An arrest warrant has been issued for the founder of a controversial 3D-printed gun company in connection to the alleged sexual assault of a minor, according to Texas authorities.
Suspect Cody Wilson, 30, owns Defense Distributed, which sells blueprints for producing plastic firearms using 3D printers.
The alleged victim, an unnamed 16-year-old girl from Central Texas, according to Austin police, told a counselor she’d had sex with Wilson Aug. 15, 2018, in an Austin hotel before he paid her $500, according to the arrest warrant affidavit filed Wednesday in Travis County District Court.
Austin police said they received a call from the counselor Aug. 22 who reported that a client, a girl under the age of 17, told her she’d had sex with a 30-year-old man a week before.
Police said they were present Aug. 27 when staff from the Center for Child Protection interviewed the alleged victim. The girl said she’d met the man on SugarDaddyMeet.com and that he’d used the screen name “Sanjuro,” according to police.
She said the two exchanged phone numbers and talked via iMessage, police said.
A search of the girl’s cellphone uncovered messages to SugarDaddyMeet.com as well as links to messages from Sanjuro, according to police. And, in one message, Sanjuro identified himself as Cody Wilson, police said.
“Victim said that ‘Sanjuro’ described himself to the victim as a ‘big deal,’” according to the affidavit.
Wilson’s Texas driver’s license picture also matched the “Sanjuro” profile image on SugarDaddyMeet.com, police said.
Wilson and the girl met at a coffee shop Aug. 15 and left together in a black Ford Edge, police said. They said the vehicle was similar to a 2015 black Ford Edge registered with Wilson’s business, Defense Distributed.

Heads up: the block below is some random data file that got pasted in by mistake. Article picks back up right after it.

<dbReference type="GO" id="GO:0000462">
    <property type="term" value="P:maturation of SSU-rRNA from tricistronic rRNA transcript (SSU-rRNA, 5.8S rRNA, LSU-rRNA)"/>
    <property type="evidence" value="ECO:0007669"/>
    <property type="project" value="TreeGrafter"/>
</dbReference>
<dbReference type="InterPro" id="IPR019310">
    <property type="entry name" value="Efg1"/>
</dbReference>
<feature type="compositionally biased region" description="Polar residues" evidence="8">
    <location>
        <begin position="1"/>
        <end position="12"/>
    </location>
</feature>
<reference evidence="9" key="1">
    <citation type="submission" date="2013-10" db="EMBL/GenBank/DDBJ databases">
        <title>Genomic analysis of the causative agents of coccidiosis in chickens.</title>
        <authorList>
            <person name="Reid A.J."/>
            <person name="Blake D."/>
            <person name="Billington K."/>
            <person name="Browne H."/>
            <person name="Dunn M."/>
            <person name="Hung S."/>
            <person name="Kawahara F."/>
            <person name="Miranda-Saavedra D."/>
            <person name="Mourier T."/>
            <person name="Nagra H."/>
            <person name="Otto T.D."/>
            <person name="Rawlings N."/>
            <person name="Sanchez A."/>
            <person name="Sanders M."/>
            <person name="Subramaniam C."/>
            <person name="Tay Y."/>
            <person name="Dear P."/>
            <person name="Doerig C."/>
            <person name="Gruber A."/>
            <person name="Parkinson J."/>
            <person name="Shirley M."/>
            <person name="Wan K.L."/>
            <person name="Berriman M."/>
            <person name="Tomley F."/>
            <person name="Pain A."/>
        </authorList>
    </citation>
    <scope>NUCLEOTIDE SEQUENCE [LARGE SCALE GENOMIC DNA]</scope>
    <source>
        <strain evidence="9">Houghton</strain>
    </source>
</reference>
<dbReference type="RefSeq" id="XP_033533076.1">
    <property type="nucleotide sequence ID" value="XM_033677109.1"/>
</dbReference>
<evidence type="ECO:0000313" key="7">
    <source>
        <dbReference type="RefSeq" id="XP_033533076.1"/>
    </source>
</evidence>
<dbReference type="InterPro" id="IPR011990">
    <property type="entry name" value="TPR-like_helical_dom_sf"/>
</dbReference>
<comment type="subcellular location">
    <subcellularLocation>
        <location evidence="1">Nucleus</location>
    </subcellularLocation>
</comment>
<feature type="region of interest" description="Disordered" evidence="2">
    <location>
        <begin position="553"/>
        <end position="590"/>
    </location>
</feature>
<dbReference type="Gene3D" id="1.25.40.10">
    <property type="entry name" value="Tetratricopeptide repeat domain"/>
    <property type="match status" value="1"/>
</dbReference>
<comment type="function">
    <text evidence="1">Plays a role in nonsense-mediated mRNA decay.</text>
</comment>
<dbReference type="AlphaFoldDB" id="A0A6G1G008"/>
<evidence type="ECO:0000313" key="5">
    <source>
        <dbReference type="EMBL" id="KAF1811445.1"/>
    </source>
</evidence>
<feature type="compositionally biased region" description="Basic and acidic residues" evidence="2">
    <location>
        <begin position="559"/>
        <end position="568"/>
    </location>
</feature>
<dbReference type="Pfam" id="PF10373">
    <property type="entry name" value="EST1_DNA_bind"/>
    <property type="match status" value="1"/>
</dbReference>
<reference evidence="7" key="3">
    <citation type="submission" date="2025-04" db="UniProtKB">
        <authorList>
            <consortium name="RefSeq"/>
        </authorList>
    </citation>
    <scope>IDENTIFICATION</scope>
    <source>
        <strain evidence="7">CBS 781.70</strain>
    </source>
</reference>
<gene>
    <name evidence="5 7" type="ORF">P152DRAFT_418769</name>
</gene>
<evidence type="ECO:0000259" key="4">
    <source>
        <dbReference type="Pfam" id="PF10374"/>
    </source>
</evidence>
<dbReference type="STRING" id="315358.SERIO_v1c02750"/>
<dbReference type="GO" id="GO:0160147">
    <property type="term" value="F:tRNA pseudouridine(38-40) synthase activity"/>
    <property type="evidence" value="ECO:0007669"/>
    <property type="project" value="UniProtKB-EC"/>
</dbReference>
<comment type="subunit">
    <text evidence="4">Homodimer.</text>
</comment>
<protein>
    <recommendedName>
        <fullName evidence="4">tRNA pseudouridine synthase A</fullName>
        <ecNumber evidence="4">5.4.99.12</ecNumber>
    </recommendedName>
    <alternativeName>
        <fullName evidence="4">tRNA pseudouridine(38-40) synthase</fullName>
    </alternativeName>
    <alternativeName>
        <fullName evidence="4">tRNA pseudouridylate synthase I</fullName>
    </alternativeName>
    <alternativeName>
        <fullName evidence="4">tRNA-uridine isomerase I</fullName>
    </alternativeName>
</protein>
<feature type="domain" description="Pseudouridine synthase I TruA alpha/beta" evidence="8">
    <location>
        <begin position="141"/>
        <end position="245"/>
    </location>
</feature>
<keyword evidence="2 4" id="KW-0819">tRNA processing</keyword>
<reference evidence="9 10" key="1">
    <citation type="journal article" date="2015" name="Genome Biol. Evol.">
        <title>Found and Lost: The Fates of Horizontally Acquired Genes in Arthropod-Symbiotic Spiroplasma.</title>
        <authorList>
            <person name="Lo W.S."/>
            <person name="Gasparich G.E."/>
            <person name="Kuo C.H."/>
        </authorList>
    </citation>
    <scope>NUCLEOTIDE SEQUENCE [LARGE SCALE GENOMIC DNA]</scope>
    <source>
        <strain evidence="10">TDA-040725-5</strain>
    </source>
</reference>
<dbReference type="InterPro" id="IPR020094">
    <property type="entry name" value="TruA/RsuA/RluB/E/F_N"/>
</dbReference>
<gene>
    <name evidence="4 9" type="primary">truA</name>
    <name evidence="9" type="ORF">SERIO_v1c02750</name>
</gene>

Later, valet surveillance video from a hotel recorded Wilson and the girl’s getting out of the car, according to police.
Police said they reviewed hotel surveillance footage “showing the victim and Wilson exiting an elevator onto the seventh floor. … Hotel records showed that Wilson was the lone registered guest for room 718 on that date.”
Wilson sexually assaulted her and then “retrieved five $100.00 bills from a bag on the floor” and gave her the money, the girl told police, according to the affidavit.
Video showed Wilson and her leaving the hotel, the affidavit alleged. He later dropped her off at a Whataburger restaurant, she told authorities.
ABC News’ attempts to reach Wilson were unsuccessful.
Wilson is not in custody and his last known location was Taipei, Taiwan, according to Austin police. He missed a scheduled flight back to the U.S. and had left the country before police could interview him, authorities said Wednesday during a news conference.
Austin police said they were working with national and international authorities to locate him.
“We don’t know why he went to Taiwan but we do know before he left, he was informed by a friend of the victim that she had spoken to police and police were investigating him,” Cmdr. Troy Officer said.
Officer said he was not sure of Wilson’s exact return date but the time had passed.
Detectives have spoken with the victim, Officer said, and “in their opinion, if someone mistakes her age, it would be because they think she’s younger, not older, than the 16 year old that she is.”
Police are still investigating, Officer said. Wilson could face up to 20 years in prison if convicted, according to ABC Austin affiliate KVUE-TV.
Wilson is a self-described “crypto-anarchist” at the center of a fierce legal battle over whether Americans should be able to print guns that would be unregulated and untraceable.
After Wilson in 2013 successfully fired a bullet from the world’s first 3D-printed handgun and posted its design online, the video got nearly half a million views, and the design was downloaded nearly 100,000 times. After a few days, the link was terminated by law enforcement officials.
Years of litigation followed, leading to a settlement in July allowing Wilson to re-release the gun’s downloadable blueprints, giving anyone with access to a 3D printer the ability to create their own so-called “ghost guns” – unregulated unregistered and untraceable firearms.
Over the summer, a federal judge temporarily stopped him from putting gun blueprints online and in August, a federal judge in Seattle extended the injunction, after a coalition of states and the District of Columbia said making plastic weapons available would create a public safety issue.
Later that month, Wilson said he’d started selling the plans for producing plastic firearms using 3-D printers despite an injunction blocking it because of concerns about public safety.